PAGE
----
Thursday, September 10, 2015

"The Gilded Hour"

Rosina Lippi is a former academic and tenured university professor. Since 2000 she spends her time haunting the intersection where history and storytelling meet where she wallows in 19th century newspapers, magazines, street maps, and academic historical research. And she never gets bored with any of it.

Under the pen name Sara Donati she is the author of the Wilderness series, six historical novels that follow the fortunes of the Bonner family in the vast forests in upstate New York, from about 1792-1825. Her newest novel about the Bonner family is The Gilded Hour. The new series jumps ahead past the destruction of the Civil War to follow Nathaniel and Elizabeth’s granddaughters into the twentieth century.

Donati applied the Page 69 Test to The Gilded Hour and reported the following:
From page 69:
"You're shivering," Anna said, and handed Sophie a set of fur lined gloves from her Gladstone bag. Sophie had never acclimated to New York weather but still regularly overestimated her tolerance for cold. Anna, who knew her better than anyone, had packed extra gloves, a scarf and even a pair of the heavy wool socks Mrs. Lee knitted for each of them every winter. Sophie was a little embarrassed, but not so vain as to pretend she didn't need the things Anna handed her.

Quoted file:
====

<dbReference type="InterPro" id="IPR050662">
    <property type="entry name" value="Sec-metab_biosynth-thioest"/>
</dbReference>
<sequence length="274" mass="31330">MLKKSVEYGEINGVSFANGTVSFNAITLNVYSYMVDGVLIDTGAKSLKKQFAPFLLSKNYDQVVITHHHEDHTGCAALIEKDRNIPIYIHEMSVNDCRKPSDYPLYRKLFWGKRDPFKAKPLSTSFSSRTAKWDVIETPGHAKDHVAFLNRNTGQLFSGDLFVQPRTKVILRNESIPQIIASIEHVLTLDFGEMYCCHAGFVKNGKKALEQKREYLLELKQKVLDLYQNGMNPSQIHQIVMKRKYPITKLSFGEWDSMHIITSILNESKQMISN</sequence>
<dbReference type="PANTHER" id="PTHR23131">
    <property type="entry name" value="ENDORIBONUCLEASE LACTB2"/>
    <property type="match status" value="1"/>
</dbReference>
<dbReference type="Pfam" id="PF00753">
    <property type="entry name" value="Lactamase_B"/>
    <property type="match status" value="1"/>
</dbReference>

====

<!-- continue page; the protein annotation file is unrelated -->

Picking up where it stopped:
I like this paragraph because it captures something important about the relationship between the two main characters. Anna and Sophie Savard are distant cousins, both orphaned at a young age by the Civil War, who grew up together in their aunt Quinlan's household in Manhattan and shared everything from childhood joys to medical school. In this scene they are waiting for a hearing to start in the building called the Tombs -- the very apt nickname for the main courthouse. They are both anxious for good reason, but they handle anxiety about professional issues in very different ways: Anna focuses on caring for the people around her, turning outward, while Sophie turns inward to confront the problem. When the issue is a personal, emotional one, Anna turns inward, and Sophie outward.

One of the major themes of this novel, something that I had to really work to capture, was the way children who suffer terrible loss learn to cope -- or don't. The novel takes place not twenty years after the end of the Civil War, which was devastating in ways we can't really comprehend in the 21st century western world. Anna and Sophie survived and found their footing, in large part because they had each other.
Visit Sara Donati's website.

--Marshal Zeringue